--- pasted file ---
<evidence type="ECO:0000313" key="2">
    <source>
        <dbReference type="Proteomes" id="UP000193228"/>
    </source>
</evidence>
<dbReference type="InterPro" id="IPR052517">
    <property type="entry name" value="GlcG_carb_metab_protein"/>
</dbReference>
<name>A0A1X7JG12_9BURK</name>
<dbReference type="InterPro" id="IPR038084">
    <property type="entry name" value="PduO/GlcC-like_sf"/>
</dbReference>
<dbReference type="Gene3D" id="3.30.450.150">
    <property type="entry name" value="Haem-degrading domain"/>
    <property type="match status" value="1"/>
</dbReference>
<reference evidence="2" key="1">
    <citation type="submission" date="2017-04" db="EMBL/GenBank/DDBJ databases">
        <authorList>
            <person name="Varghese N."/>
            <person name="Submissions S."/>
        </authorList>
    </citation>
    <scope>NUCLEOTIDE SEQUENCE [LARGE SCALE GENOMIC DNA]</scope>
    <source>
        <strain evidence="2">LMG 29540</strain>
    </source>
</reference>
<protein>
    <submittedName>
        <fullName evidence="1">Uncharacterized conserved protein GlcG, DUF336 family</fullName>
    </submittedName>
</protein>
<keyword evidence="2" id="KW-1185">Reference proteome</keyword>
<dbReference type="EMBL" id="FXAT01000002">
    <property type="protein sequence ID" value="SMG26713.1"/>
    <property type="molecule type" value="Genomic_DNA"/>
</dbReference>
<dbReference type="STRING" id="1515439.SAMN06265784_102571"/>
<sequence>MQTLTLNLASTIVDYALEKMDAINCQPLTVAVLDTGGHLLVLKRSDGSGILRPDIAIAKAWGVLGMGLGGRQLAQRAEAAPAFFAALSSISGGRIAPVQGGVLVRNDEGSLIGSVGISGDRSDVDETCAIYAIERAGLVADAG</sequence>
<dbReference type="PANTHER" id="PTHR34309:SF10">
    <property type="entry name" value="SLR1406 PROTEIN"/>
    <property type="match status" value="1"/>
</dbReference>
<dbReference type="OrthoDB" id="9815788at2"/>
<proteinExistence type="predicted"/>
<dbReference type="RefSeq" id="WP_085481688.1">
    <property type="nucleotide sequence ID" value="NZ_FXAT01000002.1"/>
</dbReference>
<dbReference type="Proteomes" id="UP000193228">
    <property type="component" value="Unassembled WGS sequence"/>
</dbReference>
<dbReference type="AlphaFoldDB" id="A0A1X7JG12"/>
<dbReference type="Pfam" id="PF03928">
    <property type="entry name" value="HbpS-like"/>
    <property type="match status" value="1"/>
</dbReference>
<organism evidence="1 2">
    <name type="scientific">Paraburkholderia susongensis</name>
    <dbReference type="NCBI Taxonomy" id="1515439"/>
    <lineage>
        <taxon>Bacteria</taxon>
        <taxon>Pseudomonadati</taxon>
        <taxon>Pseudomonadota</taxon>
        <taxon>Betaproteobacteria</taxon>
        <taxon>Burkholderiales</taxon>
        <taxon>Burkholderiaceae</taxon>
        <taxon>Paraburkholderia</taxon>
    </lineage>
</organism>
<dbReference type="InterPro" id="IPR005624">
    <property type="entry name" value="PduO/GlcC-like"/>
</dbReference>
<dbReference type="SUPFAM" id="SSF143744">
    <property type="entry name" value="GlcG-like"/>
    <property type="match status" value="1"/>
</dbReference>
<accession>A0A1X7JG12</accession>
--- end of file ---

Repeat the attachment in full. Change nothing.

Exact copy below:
<evidence type="ECO:0000313" key="2">
    <source>
        <dbReference type="Proteomes" id="UP000193228"/>
    </source>
</evidence>
<dbReference type="InterPro" id="IPR052517">
    <property type="entry name" value="GlcG_carb_metab_protein"/>
</dbReference>
<name>A0A1X7JG12_9BURK</name>
<dbReference type="InterPro" id="IPR038084">
    <property type="entry name" value="PduO/GlcC-like_sf"/>
</dbReference>
<dbReference type="Gene3D" id="3.30.450.150">
    <property type="entry name" value="Haem-degrading domain"/>
    <property type="match status" value="1"/>
</dbReference>
<reference evidence="2" key="1">
    <citation type="submission" date="2017-04" db="EMBL/GenBank/DDBJ databases">
        <authorList>
            <person name="Varghese N."/>
            <person name="Submissions S."/>
        </authorList>
    </citation>
    <scope>NUCLEOTIDE SEQUENCE [LARGE SCALE GENOMIC DNA]</scope>
    <source>
        <strain evidence="2">LMG 29540</strain>
    </source>
</reference>
<protein>
    <submittedName>
        <fullName evidence="1">Uncharacterized conserved protein GlcG, DUF336 family</fullName>
    </submittedName>
</protein>
<keyword evidence="2" id="KW-1185">Reference proteome</keyword>
<dbReference type="EMBL" id="FXAT01000002">
    <property type="protein sequence ID" value="SMG26713.1"/>
    <property type="molecule type" value="Genomic_DNA"/>
</dbReference>
<dbReference type="STRING" id="1515439.SAMN06265784_102571"/>
<sequence>MQTLTLNLASTIVDYALEKMDAINCQPLTVAVLDTGGHLLVLKRSDGSGILRPDIAIAKAWGVLGMGLGGRQLAQRAEAAPAFFAALSSISGGRIAPVQGGVLVRNDEGSLIGSVGISGDRSDVDETCAIYAIERAGLVADAG</sequence>
<dbReference type="PANTHER" id="PTHR34309:SF10">
    <property type="entry name" value="SLR1406 PROTEIN"/>
    <property type="match status" value="1"/>
</dbReference>
<dbReference type="OrthoDB" id="9815788at2"/>
<proteinExistence type="predicted"/>
<dbReference type="RefSeq" id="WP_085481688.1">
    <property type="nucleotide sequence ID" value="NZ_FXAT01000002.1"/>
</dbReference>
<dbReference type="Proteomes" id="UP000193228">
    <property type="component" value="Unassembled WGS sequence"/>
</dbReference>
<dbReference type="AlphaFoldDB" id="A0A1X7JG12"/>
<dbReference type="Pfam" id="PF03928">
    <property type="entry name" value="HbpS-like"/>
    <property type="match status" value="1"/>
</dbReference>
<organism evidence="1 2">
    <name type="scientific">Paraburkholderia susongensis</name>
    <dbReference type="NCBI Taxonomy" id="1515439"/>
    <lineage>
        <taxon>Bacteria</taxon>
        <taxon>Pseudomonadati</taxon>
        <taxon>Pseudomonadota</taxon>
        <taxon>Betaproteobacteria</taxon>
        <taxon>Burkholderiales</taxon>
        <taxon>Burkholderiaceae</taxon>
        <taxon>Paraburkholderia</taxon>
    </lineage>
</organism>
<dbReference type="InterPro" id="IPR005624">
    <property type="entry name" value="PduO/GlcC-like"/>
</dbReference>
<dbReference type="SUPFAM" id="SSF143744">
    <property type="entry name" value="GlcG-like"/>
    <property type="match status" value="1"/>
</dbReference>
<accession>A0A1X7JG12</accession>